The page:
The rumors of my death have been greatly exaggerated…

Yes, you are actually seeing it. More than two months after joshmorton.com mysteriously stopped updating, it’s back. I don’t have much to say on the topic… I wasn’t trying to make any point by not writing, nor was I trying to make people tell me how much they like reading my site (three of you did, though). I just lost interest in writing for a while. If it makes you feel any better, I haven’t read any blogs in two months either, so at least you can rest in the fact I completely gave it up, and you all got to share in the joy of it just like I did :) I changed the look just to make the distinction that things have changed. It may not be a permanent look, but at least it’s different.

Some of you may know that I’ve been attending a worship symposium at Calvin College in Grand Rapids, MI. Currently I’m sitting in the back of my truck, on top of my blankets, drinking a bottle of water and chillin in the parking lot of the AmeriSuites Inn. I’m here for my Worship Capstone class, but the school has been gracious enough to make us pay all our expenses on our own, so the truck and I are getting cozy this week. The two girls in my class have a hotel room here at the AmeriSuites, so after the symposium each night I’ve just gone up there and chillaxed in their hotel room. They have an empty sofa bed, but far be it from us to even entertain something so non-IWUpriate (that means IWU appropriate). Actually, it’s been failry cozy in the back of the Rodeo, and tonight is the warmest night yet, so I’m doing pretty well. Honestly, it’s almost warm enough to sleep outside. Almost.

The Calvin Symposium on worship started out pretty slow, but got quite a lot better today, and it has been a lot of fun hanging in GR with Mary and Sarah, and away from the IWU bubble. It has also sparked a lot of thought, especially in the afternoon today, and I want to share one of those thoughts with you. Hopefully my return to blogging will not be short-lived, and I will actually share some of the other thoughts I’ve had over the week.. But for now let’s be happy with just one.

This conference has about 1600 people attending, many of them from the midwest, but also a very large portion from around the country and across the world. By virtue of the fact they were recognized during the opening chapel, I would guesstimate there to be 60-80 Japenese attenders, and Calvin has claimed to have over 50 countries represented. There have been some well-known people here, including Brian McLaren and Eugene Peterson. What really struck me today though was the diversity we had in our evening worship. Now, to be honest I haven’t been all that impressed with the worship services, especially to say that this is a worship symposium. The audio is abysmal, the music is boring, and the speaking has left much to be desired. But tonight an interesting thing happened. Tonight’s liturgist (she explained she had never been called that before, which was quite humorous) was a black lady who plays a prominent role in a church here in Grand Rapids. Worship was led by a Calvin’s gospel choir, which was of course 85% white (but did at least have a black director), and the message was delivered by a black man who grew up in both Antigua and Great Britain, which means, of course, that he has an incredible accent that is just great to listen to.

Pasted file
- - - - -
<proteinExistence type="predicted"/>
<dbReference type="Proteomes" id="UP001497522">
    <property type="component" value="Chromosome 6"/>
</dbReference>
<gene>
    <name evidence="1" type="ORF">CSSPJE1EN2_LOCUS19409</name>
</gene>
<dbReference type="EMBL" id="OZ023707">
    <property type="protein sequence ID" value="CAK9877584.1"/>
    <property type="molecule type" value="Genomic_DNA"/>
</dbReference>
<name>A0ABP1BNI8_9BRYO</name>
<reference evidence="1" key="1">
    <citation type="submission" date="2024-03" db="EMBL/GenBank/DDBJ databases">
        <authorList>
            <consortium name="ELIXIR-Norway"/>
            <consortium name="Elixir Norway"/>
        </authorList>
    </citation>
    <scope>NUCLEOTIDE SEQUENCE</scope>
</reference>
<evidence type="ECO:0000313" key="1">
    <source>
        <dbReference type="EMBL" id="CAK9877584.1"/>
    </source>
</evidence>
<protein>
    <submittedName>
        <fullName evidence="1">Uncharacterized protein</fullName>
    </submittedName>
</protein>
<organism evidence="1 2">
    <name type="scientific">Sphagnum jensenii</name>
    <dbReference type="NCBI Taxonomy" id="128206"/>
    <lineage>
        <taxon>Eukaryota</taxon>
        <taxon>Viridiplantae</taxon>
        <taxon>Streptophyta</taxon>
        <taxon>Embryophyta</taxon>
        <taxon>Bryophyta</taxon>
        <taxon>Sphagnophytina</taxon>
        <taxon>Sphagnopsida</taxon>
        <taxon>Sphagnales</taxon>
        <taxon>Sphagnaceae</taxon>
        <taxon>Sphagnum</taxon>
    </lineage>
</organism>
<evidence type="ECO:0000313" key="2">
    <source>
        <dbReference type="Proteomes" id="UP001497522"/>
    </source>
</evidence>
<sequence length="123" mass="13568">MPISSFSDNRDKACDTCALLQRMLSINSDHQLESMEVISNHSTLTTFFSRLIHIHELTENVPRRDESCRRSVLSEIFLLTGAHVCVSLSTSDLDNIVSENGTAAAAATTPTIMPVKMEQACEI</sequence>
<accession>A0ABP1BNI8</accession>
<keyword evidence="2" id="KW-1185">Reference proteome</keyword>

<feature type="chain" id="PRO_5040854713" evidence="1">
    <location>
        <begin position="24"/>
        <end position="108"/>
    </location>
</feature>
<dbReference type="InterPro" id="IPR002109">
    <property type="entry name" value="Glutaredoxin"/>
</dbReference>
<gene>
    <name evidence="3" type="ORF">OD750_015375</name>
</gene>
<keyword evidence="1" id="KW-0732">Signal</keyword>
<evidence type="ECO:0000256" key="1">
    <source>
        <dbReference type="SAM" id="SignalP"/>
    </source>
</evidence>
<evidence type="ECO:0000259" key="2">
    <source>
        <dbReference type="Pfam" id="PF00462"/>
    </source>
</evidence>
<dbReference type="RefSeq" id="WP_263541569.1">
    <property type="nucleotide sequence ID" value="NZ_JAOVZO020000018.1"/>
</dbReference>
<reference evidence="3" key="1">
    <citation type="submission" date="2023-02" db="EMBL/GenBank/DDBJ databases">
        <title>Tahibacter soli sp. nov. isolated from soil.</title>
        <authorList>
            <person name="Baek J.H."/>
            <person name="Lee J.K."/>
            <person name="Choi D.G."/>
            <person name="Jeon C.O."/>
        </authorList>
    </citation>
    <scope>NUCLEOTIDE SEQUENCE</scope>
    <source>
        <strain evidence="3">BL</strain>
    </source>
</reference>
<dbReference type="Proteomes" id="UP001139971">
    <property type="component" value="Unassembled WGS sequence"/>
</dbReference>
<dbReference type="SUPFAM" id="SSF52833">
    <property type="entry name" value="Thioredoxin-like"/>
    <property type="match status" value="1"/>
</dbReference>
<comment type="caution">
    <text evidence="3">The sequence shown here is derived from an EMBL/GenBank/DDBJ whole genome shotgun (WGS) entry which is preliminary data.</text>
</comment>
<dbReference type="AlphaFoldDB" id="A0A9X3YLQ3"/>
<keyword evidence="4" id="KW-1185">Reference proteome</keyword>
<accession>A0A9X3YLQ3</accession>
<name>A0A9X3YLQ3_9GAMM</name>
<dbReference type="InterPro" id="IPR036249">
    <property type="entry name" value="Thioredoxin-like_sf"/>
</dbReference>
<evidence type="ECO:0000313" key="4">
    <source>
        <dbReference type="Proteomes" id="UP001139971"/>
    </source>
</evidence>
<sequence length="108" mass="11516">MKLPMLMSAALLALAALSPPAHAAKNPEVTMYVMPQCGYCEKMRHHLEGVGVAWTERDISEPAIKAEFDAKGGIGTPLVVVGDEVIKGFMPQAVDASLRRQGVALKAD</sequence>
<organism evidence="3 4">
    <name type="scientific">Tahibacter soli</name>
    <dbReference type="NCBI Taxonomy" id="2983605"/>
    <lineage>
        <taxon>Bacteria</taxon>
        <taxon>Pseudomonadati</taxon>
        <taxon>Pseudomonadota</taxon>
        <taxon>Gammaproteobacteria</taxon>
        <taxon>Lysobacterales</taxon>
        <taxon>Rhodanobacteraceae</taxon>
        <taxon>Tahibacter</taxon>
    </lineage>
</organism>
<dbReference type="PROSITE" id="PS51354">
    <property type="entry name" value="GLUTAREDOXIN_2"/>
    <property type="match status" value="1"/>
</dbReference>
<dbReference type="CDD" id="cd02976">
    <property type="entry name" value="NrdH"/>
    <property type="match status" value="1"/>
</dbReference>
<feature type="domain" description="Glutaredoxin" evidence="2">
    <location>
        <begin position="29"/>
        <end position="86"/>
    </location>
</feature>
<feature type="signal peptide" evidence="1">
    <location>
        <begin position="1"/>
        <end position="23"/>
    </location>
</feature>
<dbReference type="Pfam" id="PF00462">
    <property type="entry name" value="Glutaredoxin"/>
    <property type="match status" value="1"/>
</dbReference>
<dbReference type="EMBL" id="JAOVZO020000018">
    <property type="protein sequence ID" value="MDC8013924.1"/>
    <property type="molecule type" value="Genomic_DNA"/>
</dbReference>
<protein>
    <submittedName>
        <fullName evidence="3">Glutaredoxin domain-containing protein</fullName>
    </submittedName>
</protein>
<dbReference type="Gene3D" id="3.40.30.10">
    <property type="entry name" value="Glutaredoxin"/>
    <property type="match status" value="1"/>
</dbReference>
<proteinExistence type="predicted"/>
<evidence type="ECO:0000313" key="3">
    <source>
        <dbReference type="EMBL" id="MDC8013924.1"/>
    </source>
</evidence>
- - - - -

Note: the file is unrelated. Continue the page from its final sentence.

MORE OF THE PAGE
But through the course of the service I saw a culturally diverse group of people worship together. It lacked the contemporary style of music I like (read: David Crowder and Chris Tomlin), but managed to incorporate many different American cultures into its feel, without the painful feel of trying too hard. It wasn’t an attempt at blending church cultures together. It was just a multi-cultural service. Now, you must understand I am speaking of just the cultures within our own country, but there are so many that we as a country must be understood as very culturally diverse.

I have never been much on racism. In fact, I’ve believed for a long time that the best way to defeat racism is to stop telling everyone that they have problems with it, and then we’d actually forget that we are supposed to be racist, an then maybe we could all just get along. I know it’s wishful thinking, but it worked quite well in the utopia of my mind. Anyways, I realized just how much we’re missing by being so racially divided in church. I still think that churches are missing the point if we’re trying to be ethnically diverse just for the politics of it; but churches that are striving to be diverse because of the beauty and unity of God’s people worshiping together are on the right track. It was such an indredible thing to see the diversity of worship tonight, and I wish desperately the church would understand that.

Actually, I’ve noticed my views on diversity have matured a lot in the past few months. There was a time not so many years ago where had I been asked to put a committee together (you can choose what reason I’m putting it together for), I would have found 6 people just like me and grouped us all together. But I realize how much more creative, insightful and productive a diverse group is, there’s no way I would ever pick 7 of mes again. I’d split the group fairly equally in gender, ethnicity, socio-economic standing, and even doctrinal differences. The wealth of diversity is just so rich–there’s no way I would ever want to pass it up for the dullness of similarity.

I just hit a wall, so this discussion is over for now. But along the way I did start pondering about Jesus and who he picked as disciples, so you may see a return to that idea someday. For now, welcome back to joshmorton.com, and long live the blog.